Nieman Foundation at Harvard
HOME
          
LATEST STORY
Facebook will spend less time policing “Men are trash” content, more time taking down “Worst of the Worst”
ABOUT                    SUBSCRIBE
Oct. 15, 2020, 11:53 a.m.
LINK: fivethirtyeight.com  ➚   |   Posted by: Sarah Scire   |   October 15, 2020

From wild conspiracy theories to legitimate growing pains associated with implementing brand-new voting procedures, exactly how Americans will cast their ballots has become a major political story. FiveThirtyEight is promising “constant coverage” of the evolving process — including all of the moving parts and “subplots” – by launching a “slower-than-usual liveblog” that will last until voting ends on November 3.

In the year 2020, the logistics of voting — “once the province of only the most committed election nerds,” as election analyst Nathaniel Rakich writes in an opening post — keep taking center stage:

The closure of in-person voting sites has resulted in long lines at those that have remained open. Many people have not had their votes counted because their mail ballots were rejected or didn’t arrive at all. Problems with the U.S. Postal Service have exacerbated concerns that mail ballot deadlines are impossibly tight. And the tsunami of mail ballots could mean it takes longer than ever to learn the results of the election.

Meanwhile, President Trump has repeatedly cast doubt on the integrity of the election, falsely claiming that mail ballots are prone to fraud and opening up a gaping partisan divide in who is likely to vote by mail. He has encouraged his supporters to police in-person polling locations and suggested he will challenge the results in court if he loses.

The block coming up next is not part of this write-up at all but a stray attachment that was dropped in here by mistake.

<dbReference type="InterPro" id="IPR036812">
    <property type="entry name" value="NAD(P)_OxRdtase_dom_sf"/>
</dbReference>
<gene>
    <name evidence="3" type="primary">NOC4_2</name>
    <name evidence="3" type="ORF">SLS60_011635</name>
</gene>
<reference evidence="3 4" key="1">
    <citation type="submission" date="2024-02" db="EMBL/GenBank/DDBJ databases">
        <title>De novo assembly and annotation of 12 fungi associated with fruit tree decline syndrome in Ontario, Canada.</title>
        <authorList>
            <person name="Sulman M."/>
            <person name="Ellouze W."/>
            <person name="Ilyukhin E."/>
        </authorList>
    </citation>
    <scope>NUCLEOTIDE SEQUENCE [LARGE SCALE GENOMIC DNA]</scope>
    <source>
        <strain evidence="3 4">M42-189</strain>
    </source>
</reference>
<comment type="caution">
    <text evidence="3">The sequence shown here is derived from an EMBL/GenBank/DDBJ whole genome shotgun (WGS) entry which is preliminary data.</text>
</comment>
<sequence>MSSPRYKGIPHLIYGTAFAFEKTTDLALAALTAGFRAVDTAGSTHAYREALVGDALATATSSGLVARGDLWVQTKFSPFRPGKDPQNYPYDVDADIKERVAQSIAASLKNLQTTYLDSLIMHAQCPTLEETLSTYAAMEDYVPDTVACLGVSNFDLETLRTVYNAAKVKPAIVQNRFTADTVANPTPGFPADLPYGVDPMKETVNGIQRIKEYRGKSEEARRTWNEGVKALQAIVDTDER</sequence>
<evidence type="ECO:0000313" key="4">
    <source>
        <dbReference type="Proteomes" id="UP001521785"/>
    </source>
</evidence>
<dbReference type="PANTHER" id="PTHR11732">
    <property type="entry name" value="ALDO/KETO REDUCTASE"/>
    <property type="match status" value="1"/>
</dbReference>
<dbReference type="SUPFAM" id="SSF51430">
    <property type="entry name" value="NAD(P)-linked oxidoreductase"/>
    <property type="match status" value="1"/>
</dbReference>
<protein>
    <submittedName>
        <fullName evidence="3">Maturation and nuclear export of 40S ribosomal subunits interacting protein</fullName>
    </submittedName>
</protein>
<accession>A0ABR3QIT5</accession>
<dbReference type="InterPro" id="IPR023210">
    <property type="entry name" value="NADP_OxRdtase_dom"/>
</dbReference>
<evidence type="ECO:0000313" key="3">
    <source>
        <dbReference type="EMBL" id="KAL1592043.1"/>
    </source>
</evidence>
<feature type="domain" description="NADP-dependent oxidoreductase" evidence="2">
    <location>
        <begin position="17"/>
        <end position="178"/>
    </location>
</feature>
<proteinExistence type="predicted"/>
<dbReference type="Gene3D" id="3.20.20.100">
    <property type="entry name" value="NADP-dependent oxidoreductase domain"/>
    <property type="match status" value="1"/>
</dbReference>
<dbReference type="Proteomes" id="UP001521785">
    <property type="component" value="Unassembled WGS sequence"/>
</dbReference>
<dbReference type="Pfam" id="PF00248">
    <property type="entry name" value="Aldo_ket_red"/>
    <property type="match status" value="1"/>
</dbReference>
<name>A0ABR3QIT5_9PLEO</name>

(We’ve written about what experts think journalists should do ahead of the presidential election, which may take days or even weeks to conclusively pick a winner, and why providing context when reporting on voting irregularities is important.)

FiveThirtyEight sees the blog as a “‘reporter’s notebook’ for all things election administration” with journalists dropping developments that don’t yet merit their own full stories.

Rakich told me the newsroom (of around 35 people) just doesn’t have the bandwidth to write a standalone article for every scrap of election administration news. The live blog is “basically just a cleaned-up version of the Slack channel we already had going,” he said. “We were already pasting in links to share with each other and discussing the various issues at play, so we figured, why don’t we publish these exchanges for everyone to see?”

The granularity of the project will appeal to those who want to track relevant court cases, early voting totals, and reported problems before they become fully-fledged national stories.

Rakich, for example, flagged an issue affecting voters in Pittsburgh.

The live blog will also answer reader questions about voting and hold live chats “discussing the voting-rights topic du jour.” Here’s reporter Kaleigh Rogers asking about Texas Gov. Greg Abbott dramatically restricting the number of sites for voters to drop off completed ballots.

I think this exchange happened yesterday, but FiveThirtyEight doesn’t seem to have updated its live blog format — usually used for single-day events — to consistently include the date alongside the time stamp. FiveThirtyEight has received hundreds of reader questions, ranging from specific queries about voting (“Can I vote in person if I’ve already requested a ballot by mail?”) to ones that skew a little broader (“Who is going to win the election?”).

You can keep up with updates on the loooong live blog here.

Show tags Show comments / Leave a comment
 
Join the 50,000 who get the freshest future-of-journalism news in our daily email.
Facebook will spend less time policing “Men are trash” content, more time taking down “Worst of the Worst”
Plus: Cut the CRAAP, and Facebook’s Oversight Board announces the first cases it will take on.
It’s a problem that most of the people paid to cover and criticize journalism are white
Here are four things we still don’t know about trust in news
Are platforms damaging publishers’ brands? And how much is too much transparency?